I am the classic “Oh Em GEE it’s September, school is starting and I couldn’t be happier” type of nerd…
I love new possibilities, opportunities, knowledge, and friends. I always, without fail, look forward to the first week of classes.
However, my first week back at Glendon did not go as smoothly as I would have hoped. It was chaotic and nerve-wracking, and yours truly was being a class-act flopshow.
Starting university, I had always intended to be a double major in International Studies and Political Science. However, being the-girl-who-wears-many-hats, the thought of committing and specializing in two things suddenly felt overwhelming to me and self-doubt started to rear it’s ugly head.
“What if I just had a major? Should I do a certificate? God forbid I want to study neuroscience….”
In short, I had major FOMO (fear of missing out), people.
By the numbers…
4. The times I had dinner on my roommate’s floor, wondering what the heck I was going to do with my degree/life.
6. The amount of timetable changes I made within that week.
3. The number of times I called home, where my all-too-supportive and lovely parents told me that as long as I graduated, the rest was up to me and they would be proud.
28. That’s how many times I played Taylor Swift’s “Shake It Off”. Adorable awkward dancing? Sassy, can-do attitude? TOTAL FREAKING EARWORM?! Check check check.
I’m now in week 3 of my studies and doing much better. Why? Because being a Glendon student saved my sorry, confused butt. Being at a small school meant that I had immediate, personalized, one-on-one sensitivity and support.
I chose to see the head of the Political Science department, Dr. Ian Roberge, and Professor Francis Garon about my future in the program. Not only they super supportive and always looking out for my best interests, but during our conversations I realized I really do still love Poli Sci – I love the balance of power, the causes of conflict and conditions of peace. I undoubtedly still adore my work as a Research Assistant in the field, and my volunteer work with other political and activism groups.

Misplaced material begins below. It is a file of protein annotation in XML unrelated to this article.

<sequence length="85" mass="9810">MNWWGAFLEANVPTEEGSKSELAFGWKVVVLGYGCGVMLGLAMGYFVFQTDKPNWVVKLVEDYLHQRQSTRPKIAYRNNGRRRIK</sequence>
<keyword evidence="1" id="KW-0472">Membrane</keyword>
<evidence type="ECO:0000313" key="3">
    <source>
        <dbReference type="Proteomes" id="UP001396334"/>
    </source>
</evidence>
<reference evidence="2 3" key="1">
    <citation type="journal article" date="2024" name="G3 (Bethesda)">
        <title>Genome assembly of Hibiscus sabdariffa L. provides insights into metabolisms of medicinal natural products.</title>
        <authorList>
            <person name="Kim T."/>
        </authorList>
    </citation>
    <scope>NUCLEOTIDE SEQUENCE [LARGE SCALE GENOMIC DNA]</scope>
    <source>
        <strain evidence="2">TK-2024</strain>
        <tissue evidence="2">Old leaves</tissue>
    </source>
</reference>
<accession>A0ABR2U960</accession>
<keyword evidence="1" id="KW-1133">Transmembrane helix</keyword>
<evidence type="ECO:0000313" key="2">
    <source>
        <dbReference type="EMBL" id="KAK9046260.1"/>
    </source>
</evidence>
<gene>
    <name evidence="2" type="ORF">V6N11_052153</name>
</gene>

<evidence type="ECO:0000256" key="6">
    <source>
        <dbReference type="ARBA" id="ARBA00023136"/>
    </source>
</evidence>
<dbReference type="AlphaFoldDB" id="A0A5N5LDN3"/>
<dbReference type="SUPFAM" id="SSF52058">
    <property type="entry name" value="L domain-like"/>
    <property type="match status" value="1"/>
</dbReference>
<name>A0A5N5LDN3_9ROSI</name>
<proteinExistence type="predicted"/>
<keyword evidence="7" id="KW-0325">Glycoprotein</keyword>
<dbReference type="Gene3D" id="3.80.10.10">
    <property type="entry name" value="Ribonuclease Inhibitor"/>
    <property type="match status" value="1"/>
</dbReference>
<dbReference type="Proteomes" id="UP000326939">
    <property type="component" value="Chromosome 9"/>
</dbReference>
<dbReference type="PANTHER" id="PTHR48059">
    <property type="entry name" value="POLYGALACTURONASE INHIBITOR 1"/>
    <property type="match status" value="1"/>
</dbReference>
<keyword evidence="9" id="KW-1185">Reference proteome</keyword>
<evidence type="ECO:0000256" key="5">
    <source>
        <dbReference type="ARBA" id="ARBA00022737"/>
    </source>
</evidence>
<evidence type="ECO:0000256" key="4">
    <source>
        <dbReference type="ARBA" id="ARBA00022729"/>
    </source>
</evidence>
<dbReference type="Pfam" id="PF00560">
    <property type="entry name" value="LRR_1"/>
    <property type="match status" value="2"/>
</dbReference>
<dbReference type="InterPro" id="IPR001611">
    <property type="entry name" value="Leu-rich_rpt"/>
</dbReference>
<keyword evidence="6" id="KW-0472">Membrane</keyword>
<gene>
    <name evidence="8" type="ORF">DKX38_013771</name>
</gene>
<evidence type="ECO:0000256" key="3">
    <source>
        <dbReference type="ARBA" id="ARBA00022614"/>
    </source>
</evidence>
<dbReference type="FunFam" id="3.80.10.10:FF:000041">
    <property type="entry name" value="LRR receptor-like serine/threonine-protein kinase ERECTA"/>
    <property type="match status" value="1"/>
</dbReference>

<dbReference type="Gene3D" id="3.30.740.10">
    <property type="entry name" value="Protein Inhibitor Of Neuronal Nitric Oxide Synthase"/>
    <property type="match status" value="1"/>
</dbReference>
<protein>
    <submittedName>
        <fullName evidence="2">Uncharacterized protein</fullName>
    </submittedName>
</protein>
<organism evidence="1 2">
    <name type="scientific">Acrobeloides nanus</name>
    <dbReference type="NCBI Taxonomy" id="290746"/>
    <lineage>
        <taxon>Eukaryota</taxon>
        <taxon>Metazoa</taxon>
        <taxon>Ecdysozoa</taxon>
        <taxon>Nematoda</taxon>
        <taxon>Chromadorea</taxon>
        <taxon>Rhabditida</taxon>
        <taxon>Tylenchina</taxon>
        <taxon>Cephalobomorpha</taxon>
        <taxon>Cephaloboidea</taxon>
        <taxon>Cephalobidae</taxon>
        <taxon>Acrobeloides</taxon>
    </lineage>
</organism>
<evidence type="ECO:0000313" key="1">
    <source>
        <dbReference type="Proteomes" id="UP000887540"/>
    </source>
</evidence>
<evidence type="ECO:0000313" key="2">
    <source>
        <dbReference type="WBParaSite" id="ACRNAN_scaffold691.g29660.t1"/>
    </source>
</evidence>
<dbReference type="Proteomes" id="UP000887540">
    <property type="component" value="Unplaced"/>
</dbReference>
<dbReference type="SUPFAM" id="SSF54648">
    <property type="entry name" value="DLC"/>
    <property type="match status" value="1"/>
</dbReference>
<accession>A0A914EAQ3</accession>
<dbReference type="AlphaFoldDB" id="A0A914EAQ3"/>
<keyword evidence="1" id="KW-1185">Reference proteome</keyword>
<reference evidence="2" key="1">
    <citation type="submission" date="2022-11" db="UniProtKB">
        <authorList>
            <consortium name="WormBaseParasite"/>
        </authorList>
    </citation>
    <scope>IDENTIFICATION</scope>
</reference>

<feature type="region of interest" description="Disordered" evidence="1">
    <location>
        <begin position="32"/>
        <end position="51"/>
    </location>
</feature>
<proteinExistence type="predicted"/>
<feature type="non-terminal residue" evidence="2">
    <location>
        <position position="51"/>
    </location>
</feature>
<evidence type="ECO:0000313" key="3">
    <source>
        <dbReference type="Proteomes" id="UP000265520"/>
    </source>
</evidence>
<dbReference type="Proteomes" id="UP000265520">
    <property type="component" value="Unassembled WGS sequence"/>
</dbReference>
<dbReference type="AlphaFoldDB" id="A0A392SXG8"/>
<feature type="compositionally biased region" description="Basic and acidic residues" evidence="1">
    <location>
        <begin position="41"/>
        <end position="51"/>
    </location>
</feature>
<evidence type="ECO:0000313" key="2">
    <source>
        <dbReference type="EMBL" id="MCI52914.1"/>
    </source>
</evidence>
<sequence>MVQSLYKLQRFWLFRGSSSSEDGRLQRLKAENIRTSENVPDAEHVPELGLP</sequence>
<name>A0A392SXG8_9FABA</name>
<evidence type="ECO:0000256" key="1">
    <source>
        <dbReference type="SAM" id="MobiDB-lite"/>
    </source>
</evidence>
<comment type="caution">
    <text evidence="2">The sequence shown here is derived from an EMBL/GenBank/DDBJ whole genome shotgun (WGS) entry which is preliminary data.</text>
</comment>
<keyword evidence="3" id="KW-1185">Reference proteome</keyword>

When figuring out how my timetable should reflect my revised goals, I went to see Erica, an academic advisor with a contagious smile and a calming attitude. She helped me check off degree requirements while still preparing me for my international exchange and giving me some wiggle room to add electives or specializations.
Financial services also helped a ton – they made sure that I wasn’t penalized for dropping any courses or adding new ones, and that I could rest assured that my fees were paid and I was financially sound to continue my studies.
If I hadn’t been at Glendon, having an academic identity crisis would have been totally overwhelming. I was so lucky to be in a place where people from all walks of life had my back, lead me towards invaluable resources, and were supportive of my questioning of my future. My experience was a positive one, which I don’t think I ever could have expected such a great result. Small school, big love ❤